Wall Street rose again to build on its all-time high reached last week. The S&P 500 added 0.2% Monday. The Dow Jones Industrial Average climbed 0.4%, and the Nasdaq composite rose 0.3%.

Stocks climbed as Treasury yields mostly eased in the bond market. Yields have come down considerably since October on expectations the Federal Reserve will cut interest rates several times this year. Several economic reports this week could shift those expectations.

It will also be a busy week for corporate earnings reports as companies report their results for the last three months of 2023, with roughly 70 companies from the S&P 500 on the calendar. They include American Airlines, Intel, Procter & Gamble and Tesla.

Chinese stocks tumbled again as their dismal start to the year gets worse.

Macy’s climbed 3.1% after the retailer said it rejected a buyout offer from two investment companies, in part because it didn’t offer “compelling value.” SolarEdge Technologies rose 2.7% after it said it would cut 16% of its workforce, and NuStar Energy jumped 18.2% after Sunoco said it would buy the pipeline and storage company in a deal valued at $7.3 billion, including debt.

They helped offset a 23.2% drop for Archer Daniels Midland, which put its chief financial officer on leave. After getting a document request from U.S. regulators, it said it’s investigating some of its accounting practices. ADM also said it expects to report profit for the full year of 2023 that’s below what analysts were forecasting.

Analysts are expecting companies in the S&P 500 to report an overall dip in earnings for the fourth quarter, down nearly 2% from a year earlier, according to FactSet. If they’re right, it would be the fourth quarter in the last five where profits have fallen.

After the initial week of earnings reporting season, companies that have been topping analysts’ forecasts for profits and revenue have been getting smaller bumps to their stock prices than usual, according to strategists at Bank of America.

Companies that fall short of expectations, meanwhile, have seen their stock prices get punished more than usual. It all points to “a higher bar after a big rally,” Savita Subramanian and Ohsung Kwon wrote in a BofA Global Research report.

That big rally, which carried the S&P 500 to a record for the first time in two years, came largely on hopes that a cooldown in inflation will allow the Federal Reserve to cut interest rates several times this year. It would be a sharp turnaround from the last two years, when the Fed jacked its main interest rate drastically higher in hopes of slowing the economy enough to grind down high inflation.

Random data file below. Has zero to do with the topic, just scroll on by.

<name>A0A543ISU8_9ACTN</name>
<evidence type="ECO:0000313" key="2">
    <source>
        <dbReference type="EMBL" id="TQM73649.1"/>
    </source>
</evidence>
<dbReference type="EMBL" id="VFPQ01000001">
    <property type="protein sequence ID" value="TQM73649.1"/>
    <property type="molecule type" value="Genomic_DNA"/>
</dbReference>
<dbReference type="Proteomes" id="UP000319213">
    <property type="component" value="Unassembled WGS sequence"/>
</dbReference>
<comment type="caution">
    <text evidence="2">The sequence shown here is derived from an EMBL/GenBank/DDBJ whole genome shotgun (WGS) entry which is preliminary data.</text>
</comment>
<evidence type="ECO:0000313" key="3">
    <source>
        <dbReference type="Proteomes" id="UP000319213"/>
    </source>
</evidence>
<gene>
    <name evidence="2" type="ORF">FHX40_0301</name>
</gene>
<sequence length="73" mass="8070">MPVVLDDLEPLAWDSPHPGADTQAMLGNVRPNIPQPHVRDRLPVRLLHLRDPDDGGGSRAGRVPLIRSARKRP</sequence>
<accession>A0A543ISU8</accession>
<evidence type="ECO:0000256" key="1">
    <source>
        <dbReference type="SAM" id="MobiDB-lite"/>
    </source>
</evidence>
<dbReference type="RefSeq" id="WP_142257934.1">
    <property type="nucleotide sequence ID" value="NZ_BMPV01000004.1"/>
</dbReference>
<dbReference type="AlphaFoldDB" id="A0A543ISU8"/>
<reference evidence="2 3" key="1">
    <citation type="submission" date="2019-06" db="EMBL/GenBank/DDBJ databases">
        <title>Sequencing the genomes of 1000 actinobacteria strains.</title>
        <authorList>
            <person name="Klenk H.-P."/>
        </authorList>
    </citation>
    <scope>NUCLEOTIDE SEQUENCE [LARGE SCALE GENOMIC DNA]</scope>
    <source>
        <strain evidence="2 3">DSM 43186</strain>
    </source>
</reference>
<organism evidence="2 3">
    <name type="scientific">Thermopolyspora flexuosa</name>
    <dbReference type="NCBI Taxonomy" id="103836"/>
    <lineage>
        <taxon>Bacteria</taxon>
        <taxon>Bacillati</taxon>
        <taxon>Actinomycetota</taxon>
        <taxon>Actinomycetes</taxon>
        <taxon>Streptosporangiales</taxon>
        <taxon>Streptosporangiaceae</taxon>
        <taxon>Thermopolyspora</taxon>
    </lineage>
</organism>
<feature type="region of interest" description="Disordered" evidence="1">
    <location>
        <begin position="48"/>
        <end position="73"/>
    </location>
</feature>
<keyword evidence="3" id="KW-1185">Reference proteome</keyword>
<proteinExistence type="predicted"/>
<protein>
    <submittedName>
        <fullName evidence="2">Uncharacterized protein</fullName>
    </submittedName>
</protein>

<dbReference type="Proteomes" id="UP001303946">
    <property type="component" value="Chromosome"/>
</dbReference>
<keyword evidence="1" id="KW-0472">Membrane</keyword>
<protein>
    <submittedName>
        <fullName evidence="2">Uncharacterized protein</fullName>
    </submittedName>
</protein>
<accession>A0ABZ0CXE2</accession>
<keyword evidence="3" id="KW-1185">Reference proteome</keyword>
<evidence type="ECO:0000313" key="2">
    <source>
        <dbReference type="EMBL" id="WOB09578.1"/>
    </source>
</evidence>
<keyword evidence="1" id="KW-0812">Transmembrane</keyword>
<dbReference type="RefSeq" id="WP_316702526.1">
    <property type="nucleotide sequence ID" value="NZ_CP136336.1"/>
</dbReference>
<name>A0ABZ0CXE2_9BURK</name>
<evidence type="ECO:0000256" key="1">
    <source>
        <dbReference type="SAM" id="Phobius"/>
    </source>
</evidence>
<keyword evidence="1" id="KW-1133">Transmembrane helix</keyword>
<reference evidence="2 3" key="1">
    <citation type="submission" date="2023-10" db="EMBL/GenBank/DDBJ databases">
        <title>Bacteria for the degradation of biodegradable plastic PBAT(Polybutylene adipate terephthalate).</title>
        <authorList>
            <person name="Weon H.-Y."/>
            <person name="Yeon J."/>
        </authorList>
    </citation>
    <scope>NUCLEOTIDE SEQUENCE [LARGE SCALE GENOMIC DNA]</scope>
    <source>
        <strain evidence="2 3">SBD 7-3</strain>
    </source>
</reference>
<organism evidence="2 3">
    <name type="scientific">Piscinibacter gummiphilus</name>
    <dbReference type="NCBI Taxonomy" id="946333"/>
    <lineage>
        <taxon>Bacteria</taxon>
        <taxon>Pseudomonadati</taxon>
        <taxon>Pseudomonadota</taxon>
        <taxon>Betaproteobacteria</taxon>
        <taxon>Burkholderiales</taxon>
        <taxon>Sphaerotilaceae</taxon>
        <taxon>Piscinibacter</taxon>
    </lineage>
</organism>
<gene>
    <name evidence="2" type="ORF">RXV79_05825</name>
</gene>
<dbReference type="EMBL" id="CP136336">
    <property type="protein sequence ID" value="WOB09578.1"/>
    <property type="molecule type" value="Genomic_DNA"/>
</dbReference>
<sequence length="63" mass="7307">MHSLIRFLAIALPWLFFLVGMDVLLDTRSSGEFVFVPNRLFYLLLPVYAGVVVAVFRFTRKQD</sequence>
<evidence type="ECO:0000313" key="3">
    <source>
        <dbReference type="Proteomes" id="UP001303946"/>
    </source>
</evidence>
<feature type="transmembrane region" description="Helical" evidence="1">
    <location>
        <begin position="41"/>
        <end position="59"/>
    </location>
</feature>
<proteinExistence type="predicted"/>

Some stronger-than-expected reports on the economy recently have forced traders to push out their forecasts for when the Fed will begin cutting rates. They overall see a less than 44% probability that it could begin in March, down from more than 80% a week ago, according to data from CME Group.

But the expectation is still for the Fed to cut rates more this year than the three times it’s indicated.

Some upcoming reports on the economy could shift those expectations further. On Thursday, the government will give its first estimate for how strongly the economy grew during the last three months of 2023.

Economists expect it to show the economy is still growing, but at a slower pace than during the summer. That’s exactly what the Federal Reserve wants to see, because too strong of an economy would keep upward pressure on inflation.

On Friday, the government will release the latest reading for the inflation gauge that the Fed prefers to use. Economists expect it to show inflation held steady at 2.6% in December from a month earlier.

Treasury yields have eased significantly since October on expectations for coming rate cuts. That in turn has relaxed the pressure considerably on the stock market and helped it to rip higher. Yields dipped further on Monday.

The yield on the 10-year Treasury fell to 4.09% from 4.13% late Friday and from 5% in October.

The two-year Treasury yield, which tends to move more on expectations for action by the Fed, slipped to 4.37% from 4.39%.

In stock markets abroad, indexes tumbled in China as worries continue about the strength of the recovery in the world’s second-largest economy. Stocks fell 2.3% in Hong Kong to bring their loss for the young year to date to 12.2%. Stocks also tumbled 2.7% in Shanghai.

China’s commercial banks kept their loan prime rate unchanged Monday. That disappointed investors hoping for strong moves to juice China’s economy.

Japan’s Nikkei 225 did better, rising 1.6% with expectations that the Bank of Japan will keep its interest rates ultra-low following its two-day meeting that began Monday.

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